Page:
20 OCTOBER 1984, Page 42

No. 1340: The winners

Jaspistos reports: Competitors were asked to translate a passage of Shakespearian poetry into a barbarous form of contem- porary English. On 22 May 1950 there appeared in Punch, anonymously, a potted version of the plot of Hamlet in Cockney heroic couplets:

'Amlet they called 'im. Crikey! What a name!

Come from a land of eggs and bacon fame, Lived in a carstle name of Elsinore . . .

It ended with the memorable lines:

'Amlet's last words were true as true, because

'E said 'The rest is silence' . . . So it was.

If anyone knows who wrote it, do me a favour and tell me. But to our -muttons. The word 'translate' was interpreted by you very variously: some versions were painstakingly literal, others so free that it was often hard to relate them to the text. 'Ongoing actuality or its negation?' 'To croak or not to croak — that is the crunch . . .' The famous soliloquy was the favourite choice, 'but nobody quite pulled off a winner with it. Among the many meritorious losers this week, Gerry Hamill, J.B. Long, Peter Norman and Deborah Lye stand out. The prize money is shared (i8 apiece) among the six com- petitors below, who demonstrate an enter- tainingly wide range of approaches. As Prospero said, 'This . . . business/I must uneasy make, lest too light winning/Make the prize light', or, in other words, CM going to think up a really hard one soon!

The Tempest, Act 4, Scene 1

Show's over, folks. Like I said, these zombies were just putting on an act, like, pretending You might say, and now they've scarpered, gone wit': the wind, done an elephant's trunk — yeah, rea spooky. Same as -them tower-blocks and the ritzy pads and the God-sheds, yeah, even this grotty old planet — they're all for the chop, and what we'll be stuck with in the end is sod-all. It 5 all a dream, right? When you come right down to it, what does it all add up to? I'll tell you straight — the Big Kip.

(Roger Woddis)

King Lear, Act 2, Scene 4

Dismiss any consideration of necessity. Eve" mendicants of the least affluent category are in credit as regards the area in which they are most

ill-provided. In awarding individuals an alloca- tion surplus one can equate the levels of human and feral existence. You are a well-connected female. Granted the proposition that avoidance of hypothermia is a fine objective, the physical requirement falls short of the quality of your clothing, which achieves the aforesaid objective by the narrowest margin. Regarding genuine requirements, however, you celestial powers, grant me self-control, self-control being my requirement. I am in this location, within range of your perception, an old-age pensioner (male) Subject as acutely to affliction as to seniority and in either particular associated with misfortune. If my daughters are motivated by you to oppose their progenitor, do not deceive me into imbe- cile acceptance thereof.

(D.L.L. Clarke)

Antony and Cleopatra, Act 4, Scene 13 Greatest of guys, are you about to kick The bucket? Give a thought to little me. Gee whiz — if on my lonesome I am left, The world, a place of porkers, sure will stink. Girls, take a gander. My Fort Knox is robbed. My President! The Purple Star's just metal; The flag is ripped to pieces in the mud; The kid grown sassy buddies his old man. Much of a muchness in a smoggy grey, All's flat as hell with no more Rockies seen bt The crummy landscape till the end of time.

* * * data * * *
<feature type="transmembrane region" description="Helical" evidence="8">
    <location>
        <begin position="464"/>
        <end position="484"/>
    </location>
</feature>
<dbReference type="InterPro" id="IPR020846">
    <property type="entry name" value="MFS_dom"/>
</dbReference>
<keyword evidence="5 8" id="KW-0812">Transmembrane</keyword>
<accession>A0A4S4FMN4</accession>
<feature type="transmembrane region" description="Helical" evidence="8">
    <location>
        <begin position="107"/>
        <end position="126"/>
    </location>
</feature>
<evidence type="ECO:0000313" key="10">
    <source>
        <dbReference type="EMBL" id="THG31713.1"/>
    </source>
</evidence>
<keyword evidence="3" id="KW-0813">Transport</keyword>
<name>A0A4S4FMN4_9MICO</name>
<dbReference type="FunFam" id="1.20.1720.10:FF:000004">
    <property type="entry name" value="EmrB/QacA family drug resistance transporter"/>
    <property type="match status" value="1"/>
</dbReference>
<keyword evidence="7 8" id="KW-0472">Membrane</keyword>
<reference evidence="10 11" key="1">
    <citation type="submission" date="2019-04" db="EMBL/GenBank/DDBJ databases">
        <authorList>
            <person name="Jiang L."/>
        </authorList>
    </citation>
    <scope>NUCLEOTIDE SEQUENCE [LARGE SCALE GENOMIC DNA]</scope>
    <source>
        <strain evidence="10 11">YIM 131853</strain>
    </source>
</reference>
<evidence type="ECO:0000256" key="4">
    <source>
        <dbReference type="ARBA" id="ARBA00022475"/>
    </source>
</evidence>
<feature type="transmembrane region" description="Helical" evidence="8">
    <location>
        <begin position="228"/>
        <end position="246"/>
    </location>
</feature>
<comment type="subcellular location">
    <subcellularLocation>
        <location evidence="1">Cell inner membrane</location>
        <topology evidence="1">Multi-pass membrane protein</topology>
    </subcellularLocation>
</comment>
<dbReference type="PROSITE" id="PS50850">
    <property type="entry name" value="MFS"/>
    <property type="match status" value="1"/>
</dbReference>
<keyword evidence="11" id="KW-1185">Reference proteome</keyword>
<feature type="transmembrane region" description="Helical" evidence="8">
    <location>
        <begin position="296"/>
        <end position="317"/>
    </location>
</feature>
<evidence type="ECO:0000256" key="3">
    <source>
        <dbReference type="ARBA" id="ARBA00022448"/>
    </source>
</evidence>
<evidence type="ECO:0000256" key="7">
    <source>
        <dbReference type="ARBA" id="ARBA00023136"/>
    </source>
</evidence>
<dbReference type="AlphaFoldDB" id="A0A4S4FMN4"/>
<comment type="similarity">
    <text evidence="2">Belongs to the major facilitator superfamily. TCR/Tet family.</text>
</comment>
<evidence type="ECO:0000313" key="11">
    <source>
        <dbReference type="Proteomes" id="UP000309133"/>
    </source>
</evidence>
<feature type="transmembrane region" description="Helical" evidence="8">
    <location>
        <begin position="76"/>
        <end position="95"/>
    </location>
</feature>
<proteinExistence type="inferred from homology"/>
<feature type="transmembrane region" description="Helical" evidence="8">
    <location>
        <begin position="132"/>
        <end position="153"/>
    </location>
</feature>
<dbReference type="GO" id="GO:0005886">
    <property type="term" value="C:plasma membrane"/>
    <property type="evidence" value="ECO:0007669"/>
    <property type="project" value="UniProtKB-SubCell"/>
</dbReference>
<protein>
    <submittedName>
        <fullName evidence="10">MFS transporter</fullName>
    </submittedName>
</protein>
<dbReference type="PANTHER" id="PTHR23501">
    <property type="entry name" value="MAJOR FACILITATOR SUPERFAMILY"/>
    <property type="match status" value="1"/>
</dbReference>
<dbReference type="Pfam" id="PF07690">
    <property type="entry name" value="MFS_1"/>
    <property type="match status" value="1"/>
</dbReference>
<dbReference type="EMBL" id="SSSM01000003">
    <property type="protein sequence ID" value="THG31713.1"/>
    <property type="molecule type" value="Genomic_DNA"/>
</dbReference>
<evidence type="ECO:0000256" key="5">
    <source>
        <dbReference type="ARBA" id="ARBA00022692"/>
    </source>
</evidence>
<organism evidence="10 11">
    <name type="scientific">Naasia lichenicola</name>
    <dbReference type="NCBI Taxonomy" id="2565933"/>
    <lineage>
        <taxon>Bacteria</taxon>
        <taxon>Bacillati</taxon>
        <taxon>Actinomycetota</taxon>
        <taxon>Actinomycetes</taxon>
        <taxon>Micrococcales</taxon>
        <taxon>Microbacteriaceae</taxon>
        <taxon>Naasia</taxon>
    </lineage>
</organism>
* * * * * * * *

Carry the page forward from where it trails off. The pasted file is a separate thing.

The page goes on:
(George Moor)

Sonnet XCI

Some elitists are snobs, some are meritocrats, some boast about their pursuit of the profit Motive, some are fitness freaks and exploit their own bodies, some take part in acts of conspi- cuous consumption in regard to keeping up with trendy clothes and that, some blatantly flout animal rights. Everybody does their own par- ticular thing. But, speaking personally, I'm not into any of that, I mean like what's real Important to me is you and having a real caring relationship, higher than that snob stuff and worth more than all the bread in the world and even customised Levis and all that fascist animal-killing hunting bit. You make me feel real good. But I get uptight you may split.

(Charles Mosley)

Sonnet CXXX

Yoh doh 'ave ter shaed yoer eyes wen yoh look inter mah wench's, an' yoh cor saey 'er lips doh need a bit o' jynter's raddle. 'Er bowsoms ay White neither, they'm more sludgy-collud. I reckon 'er 'air's like twenty-gauge black- enamelled woiyr. Ay, an' wen I look at me roses ni me allotmegt, it ay the red and wite uns as reminds me of 'er cheeks. 'Er's awlwis sucking umbugs an' they do cum a bit strunger than vYelets. I caw 'elp likin"er natterin', but it's More loike a drop-'ommer than an 'aerdy- Perdy. 'Er walks splodge-footed, yoh cor mis- Ltaok 'er fer a pantomine fairy. But Ah'm

lot if Ah'll let on as 'er's enny wuss than a m1 of them wenches they'm awlwis crackin' up.

(Philip Lissimore)

Macbeth, Act 5, Scene 5

T, ornorrah, always bloody tomorrah creeps up behind ya, like a bus conductor — gets on ya nerves a bit, know what I mean? Gawd, it goes on for ever . . . And look at all those nerds who've mucked up their lives in the past. What a waste, eh? Oh well, there goes my last cigarette ;. • • heh, heh symbolic, really. You know, life's 'Ike one of them crummy actors on the box, one Moment he's babbling out 'is lines lookin' a right

Charlie. then zap! You've turned it off. It's all a load of rubbish anyway, all that shoutin' and yellin', don't really mean nuffin'.

(Gavin Knight)